Indeed, in several African markets, where deregulation exists, the average pump price is about $1/litre, irrespective of whether these countries export crude oil. Consequently, an extrapolation of this price range would bring deregulated pump price close to the Naira equivalent of $1. Thus, if Nigerian importers access dollars at N280, they would in turn, probably sell petrol for between N240-N300/litre. Furthermore, if dollar cost N300 for fuel imports, the domestic pump price would also rise accordingly; thus, lower Naira exchange rates will inevitably trigger higher petrol prices in a conventionally deregulated market.

Indeed, if marketers buy dollars at N280=$1 as suggested by the Minister, it would be commercial suicide to sell their petrol for about USD50cents or N145/litre, unless of course, subsidy is again re-introduced, with its warts and all, in a macabre one step forward, two steps backward movement. Furthermore, domestic pump prices below USD80cents will also encourage active cross border smuggling of about 20percent of Nigeria’s relatively cheaper fuel.

Thus, the only plausible resolution to inflationary and oppressive fuel prices may in fact be a stronger Naira exchange rate. For example, if fuel importers purchase dollar with N100=$1, fuel pump price may not exceed N100/litre; consequently, up to N45/litre (about N2bn from 40m litres daily consumption) can be recovered as petrol tax, if petrol price remains at N145; evidently the additional N800bn annual revenue (over 12percent of 2016 budget) will go a long way in remediating our decayed infrastructure.


It may seem nonsensical to suggest a stronger Naira exchange rate, when it seems apparent that unless we earn more dollars, it would be inappropriate to expect a stronger Naira. Nevertheless, no one has satisfactorily explained why the Naira exchange rate remained almost static all through the preceding bountiful years of premium crude prices, when Nigeria’s dollar reserves also exceeded $60bn and CBN liberally funded outflows of $150,000.00 annually for spending abroad, with personal Naira denominated debit cards, when in fact over one hundred million Nigerians earn less than N1m ($5,000) annually.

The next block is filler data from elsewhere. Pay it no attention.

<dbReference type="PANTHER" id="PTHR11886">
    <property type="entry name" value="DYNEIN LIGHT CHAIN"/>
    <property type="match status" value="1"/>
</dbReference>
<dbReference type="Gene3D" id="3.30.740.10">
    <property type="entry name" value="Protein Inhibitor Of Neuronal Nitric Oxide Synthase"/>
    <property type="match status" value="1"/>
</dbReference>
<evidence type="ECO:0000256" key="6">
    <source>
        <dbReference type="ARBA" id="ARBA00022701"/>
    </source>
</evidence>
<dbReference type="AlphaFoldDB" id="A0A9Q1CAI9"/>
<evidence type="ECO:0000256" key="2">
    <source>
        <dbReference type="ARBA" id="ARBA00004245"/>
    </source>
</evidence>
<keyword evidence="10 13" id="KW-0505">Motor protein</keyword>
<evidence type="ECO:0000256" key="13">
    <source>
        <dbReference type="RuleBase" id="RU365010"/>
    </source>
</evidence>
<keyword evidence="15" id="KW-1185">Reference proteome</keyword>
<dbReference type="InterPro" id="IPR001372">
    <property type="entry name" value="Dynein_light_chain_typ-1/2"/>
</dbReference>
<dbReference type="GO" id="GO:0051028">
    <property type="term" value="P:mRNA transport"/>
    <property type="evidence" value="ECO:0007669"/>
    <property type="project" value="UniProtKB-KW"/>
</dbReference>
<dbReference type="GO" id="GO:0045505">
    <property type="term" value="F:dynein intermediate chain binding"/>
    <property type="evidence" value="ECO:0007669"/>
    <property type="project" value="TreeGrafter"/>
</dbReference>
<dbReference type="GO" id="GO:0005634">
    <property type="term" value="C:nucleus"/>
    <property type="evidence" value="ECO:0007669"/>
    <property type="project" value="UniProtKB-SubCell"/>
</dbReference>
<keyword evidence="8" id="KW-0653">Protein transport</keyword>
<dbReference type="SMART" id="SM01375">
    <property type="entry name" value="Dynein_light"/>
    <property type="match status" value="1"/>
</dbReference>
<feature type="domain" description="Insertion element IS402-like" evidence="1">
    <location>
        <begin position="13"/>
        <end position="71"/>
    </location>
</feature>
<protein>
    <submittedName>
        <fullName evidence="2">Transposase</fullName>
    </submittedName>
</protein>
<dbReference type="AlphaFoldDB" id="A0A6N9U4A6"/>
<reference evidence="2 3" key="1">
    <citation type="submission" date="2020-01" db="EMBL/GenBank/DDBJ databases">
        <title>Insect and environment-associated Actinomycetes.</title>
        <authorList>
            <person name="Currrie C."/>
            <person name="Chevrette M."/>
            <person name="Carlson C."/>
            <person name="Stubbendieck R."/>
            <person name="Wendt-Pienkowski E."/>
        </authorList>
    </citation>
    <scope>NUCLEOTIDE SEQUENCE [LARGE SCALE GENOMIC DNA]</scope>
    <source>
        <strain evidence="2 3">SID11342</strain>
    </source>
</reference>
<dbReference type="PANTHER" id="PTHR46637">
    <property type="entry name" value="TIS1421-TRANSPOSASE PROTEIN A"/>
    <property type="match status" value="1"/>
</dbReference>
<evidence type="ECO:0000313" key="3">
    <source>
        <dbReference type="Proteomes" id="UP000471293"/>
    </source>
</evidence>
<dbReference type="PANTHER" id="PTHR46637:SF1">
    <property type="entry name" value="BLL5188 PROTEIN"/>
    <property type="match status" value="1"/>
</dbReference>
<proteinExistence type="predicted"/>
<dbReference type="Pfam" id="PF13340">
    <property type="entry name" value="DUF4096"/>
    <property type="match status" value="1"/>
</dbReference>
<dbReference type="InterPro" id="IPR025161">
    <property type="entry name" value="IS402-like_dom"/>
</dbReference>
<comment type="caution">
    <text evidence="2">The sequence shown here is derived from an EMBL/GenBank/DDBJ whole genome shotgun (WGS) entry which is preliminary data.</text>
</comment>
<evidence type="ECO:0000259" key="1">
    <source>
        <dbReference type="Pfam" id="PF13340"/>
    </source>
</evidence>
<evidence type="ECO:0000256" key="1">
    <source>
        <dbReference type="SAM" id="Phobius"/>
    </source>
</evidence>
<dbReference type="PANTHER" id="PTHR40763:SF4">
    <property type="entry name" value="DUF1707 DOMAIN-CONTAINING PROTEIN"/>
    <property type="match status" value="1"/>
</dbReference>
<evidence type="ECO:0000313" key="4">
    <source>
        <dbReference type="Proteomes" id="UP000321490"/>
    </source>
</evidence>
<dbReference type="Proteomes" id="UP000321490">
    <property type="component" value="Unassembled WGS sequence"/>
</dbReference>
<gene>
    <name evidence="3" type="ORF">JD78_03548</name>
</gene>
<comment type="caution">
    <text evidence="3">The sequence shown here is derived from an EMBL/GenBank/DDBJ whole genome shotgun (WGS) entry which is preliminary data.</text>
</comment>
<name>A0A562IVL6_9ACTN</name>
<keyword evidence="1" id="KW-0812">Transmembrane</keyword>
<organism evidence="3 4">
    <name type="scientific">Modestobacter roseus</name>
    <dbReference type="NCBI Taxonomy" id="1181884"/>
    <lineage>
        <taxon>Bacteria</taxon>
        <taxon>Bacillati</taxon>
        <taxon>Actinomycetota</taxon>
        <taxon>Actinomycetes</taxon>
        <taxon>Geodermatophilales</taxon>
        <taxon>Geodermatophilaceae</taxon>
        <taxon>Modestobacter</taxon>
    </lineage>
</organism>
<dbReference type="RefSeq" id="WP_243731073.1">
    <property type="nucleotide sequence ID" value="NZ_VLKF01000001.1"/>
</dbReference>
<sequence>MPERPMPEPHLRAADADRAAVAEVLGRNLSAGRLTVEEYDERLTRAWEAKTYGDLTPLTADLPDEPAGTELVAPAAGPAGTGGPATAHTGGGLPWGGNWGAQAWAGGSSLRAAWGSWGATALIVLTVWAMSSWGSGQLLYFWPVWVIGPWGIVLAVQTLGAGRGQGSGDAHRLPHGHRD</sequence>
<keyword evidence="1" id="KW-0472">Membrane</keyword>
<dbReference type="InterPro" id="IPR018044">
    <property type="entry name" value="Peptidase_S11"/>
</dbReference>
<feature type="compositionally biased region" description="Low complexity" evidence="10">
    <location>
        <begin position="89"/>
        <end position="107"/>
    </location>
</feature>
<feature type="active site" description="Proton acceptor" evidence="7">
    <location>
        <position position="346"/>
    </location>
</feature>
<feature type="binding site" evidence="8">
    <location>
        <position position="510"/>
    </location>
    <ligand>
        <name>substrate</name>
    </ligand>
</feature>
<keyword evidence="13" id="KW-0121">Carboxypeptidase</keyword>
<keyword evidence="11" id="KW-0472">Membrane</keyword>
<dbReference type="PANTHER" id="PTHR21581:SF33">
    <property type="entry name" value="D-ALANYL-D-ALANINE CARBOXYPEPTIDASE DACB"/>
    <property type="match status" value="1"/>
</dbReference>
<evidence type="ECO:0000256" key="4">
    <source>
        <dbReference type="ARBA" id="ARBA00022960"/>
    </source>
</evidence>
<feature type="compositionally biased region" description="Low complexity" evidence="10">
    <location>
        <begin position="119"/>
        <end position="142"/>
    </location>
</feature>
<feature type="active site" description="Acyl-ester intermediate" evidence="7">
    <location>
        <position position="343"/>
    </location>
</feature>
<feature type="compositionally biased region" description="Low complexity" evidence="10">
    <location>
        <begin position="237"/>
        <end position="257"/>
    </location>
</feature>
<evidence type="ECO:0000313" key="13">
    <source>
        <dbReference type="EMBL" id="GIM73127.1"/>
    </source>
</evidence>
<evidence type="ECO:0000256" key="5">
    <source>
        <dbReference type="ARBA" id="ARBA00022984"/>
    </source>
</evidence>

Media reports of the gross abuse of CBN’s controversial dollar liberalization, include the weekly funding of over 3000 BDCs with $60k; the case was also reported of a young Nigerian male, apprehended at an airport abroad with over 100 debit cards, while several other Nigerian tourists have also been apprehended with Millions of dollars cash en-route from Nigeria. Indeed, only an arch enemy of Nigeria could have come up with such a disingenuous way of emasculating our currency and destroying our economy and values. It is regrettable that our best ever external reserves, which reportedly provided over 20 months imports cover in recent years, did not rescue the Naira.


Similarly, even if crude oil revenue, again, unexpectedly spikes significantly, the expected increase in dollar revenue and reserves may not also, as in the past, translate to a stronger Naira; furthermore, the substantial additional export revenue we anticipate from successful diversification of our economy, will realistically unfortunately, still take between 3-5years to materialize; that is, if the enabling monetary indices of inflation and cost of funds below 3percent and 7percent respectively subsist. In this event, pressure on the exchange rate will persist for some time and higher and higher fuel prices in excess of N200/litre will inevitably prevail.


Undoubtedly, the Naira’s lowly fate will remain sealed and fuel prices will continue to spiral for as long as CBN continues to auction dollar rations for higher Naira bids, in a market that is undeniably, already awash with surplus Naira liquidity. Unfortunately, the excess money supply invariably, compulsively instigates CBN’s oppressive high cost liquidity mop up operations, notwithstanding the inherent drawbacks of crowding out the real sector from cheap funds, and further restraining SME’s ability to increase productivity and create more job opportunities.

So, if we cannot improve market dollar supply, in the short term to strengthen the Naira, we urgently need to identify the main cause of the eternally surplus Naira that instigates inflation and weaker Naira exchange rate at CBN’s dollar auctions. Our continued denial of this reality will condemn any hope of inclusive growth or a diversified economy. Furthermore, unemployment and inflation rates will sadly remain unbridled and pose increasingly serious threats to our social welfare and national security.